6. Avoid TV or screen time at least 30 minutes before bed, ideally 1 hour before bed.  Technology close to bedtime negatively impacts two fold: 1. It revs up the electrical activity in our brain (the exact opposite of what we want at bedtime.  2. The light from these devices pass through the retina into a part of the hypothalamus (the area of the brain that controls several sleep activities) and delay the release of the sleep-inducing hormone - melatonin.

  So, whether you’re a college athlete looking to boost their performance,  someone looking to drop a few pounds or you’re simply sick and tired of being sick and tired.  All you have to do is shut off the lights, turn down the heat and relax.  Let nature’s recovery tool do all the work for you.



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Lateral Explosiveness

Hidesh Bhardwaj

If you play sports, chances are that being able to change directions and move side to side quickly and explosively is important.   Training athletes to help them become more explosive and agile is one of my favorite areas of training and one of the things I am best at.  Working with elite basketball and volleyball players for over 10 years have given me opportunities to try a lot of different exercises and figure out what is the most effective.  Here's a video of three of my favorite exercises to improve lateral explosiveness.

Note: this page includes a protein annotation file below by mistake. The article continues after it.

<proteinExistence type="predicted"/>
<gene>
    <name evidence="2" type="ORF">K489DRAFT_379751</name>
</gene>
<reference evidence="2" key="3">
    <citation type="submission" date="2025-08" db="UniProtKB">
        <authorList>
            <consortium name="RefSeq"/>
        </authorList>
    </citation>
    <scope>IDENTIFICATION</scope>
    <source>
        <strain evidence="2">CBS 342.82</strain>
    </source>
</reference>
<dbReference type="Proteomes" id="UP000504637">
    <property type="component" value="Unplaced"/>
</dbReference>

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Setting Goals That Work

Post by Todd Fano

    As we roll into January and a New Year, people all over the world find themselves making the inevitable New Year’s resolution.  And by the time February comes around, most of them have already given up on them!  It would be easy to say that these people lack will discipline or motivation, but what many really lack is proper goal setting skills. 

    An effective tool for goal setting is to use the SMART method.  SMART is an acronym that stands for Specific, Measurable, Achievable, Realistic and Time framed.  It is commonly used in project management or human resources, but it is very effective for setting fitness goals as well. Its effectiveness is a result being able to use the criteria to set quality short term goals that lead you to a long term or “end” goal.  Here is a more detailed breakdown of the criteria.